He still can’t dance…
Martin Kavka: I’m embarrassed to like this as much as I do, but it’s a creative mix of genres. The production (and Dappy’s chorus) reminds me of Simple Minds’ “Promise You A Miracle.” Or is it Peter Gabriel? Or is it not even anything ’80s at all, but rather some slice of handbag house from 1996? And all this behind Tinchy Stryder?? I have no idea in which direction(s) time flows after listening to this.
Martin Skidmore: I always rather liked him: he has the same fun tones as Dizzee, and a tuneful sensibility, helped by Dappy and the pumping and uplifting Fraser T. Smith production. Tinchy seems kind of an unlikely star in a lot of ways, but he may well be cementing that position with this. It’s a touch awkward in places, but I really like it.
Briony Edwards: This song is a mixed bag of awesome and terrible. Awesome: Dappy’s output is, for whatever reason, consistently enjoyable; the intro kind of sounds like The Backstreet Boys, until Dappy starts up with the “N-Dubz” shoutouts, etc.; there’s this one bit where Dappy’s rapping and everything else goes drops out a bit, and he REALLY sounds like Current 93 (seriously!). Terrible: Really cheap and nasty sounding house synths all the way through; the song on the whole is pretty boring and doesn’t particularly go anywhere; lyrics are pretty uninspiring. Overall, more good than bad, but not enough to redeem it fully.
Edward Okulicz: You’re “number 1!”. So what better to rhyme with you than “the one”? Apart from everything ever, that is. Fantastically catchy backing track spoiled slightly by subpar rhyming dictionary lyrics. Fortunately, it’s easier to tune that combination out than it is the reverse, so it’s a yes from me. The synth strings are suitably soaring and if you ignore the words what they’re actually saying, the sentiment is appropriately anthemic. Lighters raised, whistles blowing, crowd happy.
Alex Macpherson: I am never going to root for a grime MC to cross over ever again. I didn’t support Tinchy Stryder for half a decade only for him to turn into some sort of rancid Basshunter/Flo Rida hybrid and start pumping out cheesy electropop bullshit like this. The idea that “Number 1” will serve as an introduction to him for many is so deeply embarrassing.
Jessica Popper: Tinchy and N-Dubz were two acts I had paid no attention to whatsoever until their most recent singles, but I loved “Take Me Back” and “Strong Again” so much that I found myself unexpectedly excited about their collaboration. I love the direction that UK R&B is going at the moment and I hope this is a sign of what’s to come. They combine electro-pop and rap much better than their American counterparts.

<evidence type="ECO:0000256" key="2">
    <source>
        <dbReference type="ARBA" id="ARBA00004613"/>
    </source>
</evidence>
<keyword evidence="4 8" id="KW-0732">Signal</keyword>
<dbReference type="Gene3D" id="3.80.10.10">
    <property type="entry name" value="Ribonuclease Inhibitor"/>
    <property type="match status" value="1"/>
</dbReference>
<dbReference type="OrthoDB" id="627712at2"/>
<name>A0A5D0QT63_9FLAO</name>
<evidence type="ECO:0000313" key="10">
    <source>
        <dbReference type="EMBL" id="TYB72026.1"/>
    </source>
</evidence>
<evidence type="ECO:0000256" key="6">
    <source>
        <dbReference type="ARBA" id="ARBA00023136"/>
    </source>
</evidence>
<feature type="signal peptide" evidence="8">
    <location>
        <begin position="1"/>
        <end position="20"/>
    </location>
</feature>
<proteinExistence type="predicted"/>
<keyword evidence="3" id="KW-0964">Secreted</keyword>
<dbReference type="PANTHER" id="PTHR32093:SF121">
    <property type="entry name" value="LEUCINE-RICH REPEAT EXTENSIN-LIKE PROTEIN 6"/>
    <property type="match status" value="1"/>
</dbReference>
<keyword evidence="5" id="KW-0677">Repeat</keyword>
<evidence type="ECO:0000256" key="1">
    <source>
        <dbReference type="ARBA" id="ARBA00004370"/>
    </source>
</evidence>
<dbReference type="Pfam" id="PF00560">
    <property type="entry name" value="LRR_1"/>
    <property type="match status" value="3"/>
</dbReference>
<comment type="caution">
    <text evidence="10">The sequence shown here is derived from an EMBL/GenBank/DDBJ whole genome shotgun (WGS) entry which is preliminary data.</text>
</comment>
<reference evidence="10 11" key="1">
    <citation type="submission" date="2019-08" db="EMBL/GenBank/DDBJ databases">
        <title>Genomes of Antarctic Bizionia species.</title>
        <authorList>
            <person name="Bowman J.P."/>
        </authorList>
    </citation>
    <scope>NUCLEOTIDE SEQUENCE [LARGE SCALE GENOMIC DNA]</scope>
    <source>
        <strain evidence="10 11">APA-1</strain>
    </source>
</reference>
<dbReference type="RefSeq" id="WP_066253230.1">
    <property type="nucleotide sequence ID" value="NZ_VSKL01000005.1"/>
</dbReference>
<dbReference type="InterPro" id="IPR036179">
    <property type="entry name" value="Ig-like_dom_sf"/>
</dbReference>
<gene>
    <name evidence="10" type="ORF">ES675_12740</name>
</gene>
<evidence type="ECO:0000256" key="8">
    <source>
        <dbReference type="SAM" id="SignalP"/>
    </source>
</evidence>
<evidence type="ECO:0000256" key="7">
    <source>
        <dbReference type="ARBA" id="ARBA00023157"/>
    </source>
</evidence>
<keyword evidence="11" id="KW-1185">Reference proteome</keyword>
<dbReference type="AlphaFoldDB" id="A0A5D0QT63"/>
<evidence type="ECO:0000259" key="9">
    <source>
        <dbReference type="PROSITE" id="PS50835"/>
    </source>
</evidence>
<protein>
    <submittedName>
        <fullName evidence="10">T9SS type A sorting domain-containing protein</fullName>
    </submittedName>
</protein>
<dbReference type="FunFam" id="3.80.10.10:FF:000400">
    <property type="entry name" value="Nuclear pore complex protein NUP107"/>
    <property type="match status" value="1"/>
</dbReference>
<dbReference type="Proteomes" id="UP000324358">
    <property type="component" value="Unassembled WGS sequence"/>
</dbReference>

Rodney J. Greene: Tinchy’s rapping is no worse than adequate and compliments the electro noises rather well, but this is a bit too reliant on a hook that could use some work or just as well be something else entirely.
Tom Ewing: The unholy alliance of grime and high street trance continues. Here the producer sounds like he’s been told at the very last minute that he’ll have two MCs on his track, and is pushing all the levels to 11 as a kind of passive-aggressive revenge on Tinchy and Dappy. They do their best to assert themselves, but the result is still pointlessly apocalyptic, a bad mash-up of two perfectly viable tracks which will now never actually exist.
Ian Mathers: It actually took me a couple of listens for it to register that the dominant sound during the chorus, especially near the end of “Number 1,” is those massed and trebly strings, but once I did they became sort of hypnotic (and definitely a good addition to the fairly standard buzzy synths that make up the rest of the song). I also like how this is the rare track about falling in love with a friend that doesn’t have any message other than “wow, this happened, it’s awesome, and I can’t quite believe it.” These are small things, but small things matter in pop music.
Andrew Brennan: I love the fake strings and piano beats, I love the vocoder/autotuned chorus, I love the beating synth. (But it should be noted that I loved the radio version of “Take Me Back”, so maybe I’m biased.) Something feels slightly off in the way the chorus is delivered — “I don’t understand. How. You’re number one” — but that’s a minor quibble.
Hillary Brown: Perky, fast-paced, string-heavy, and all that, this should be rather better than it is. It’s just a big old slice of underwhelm.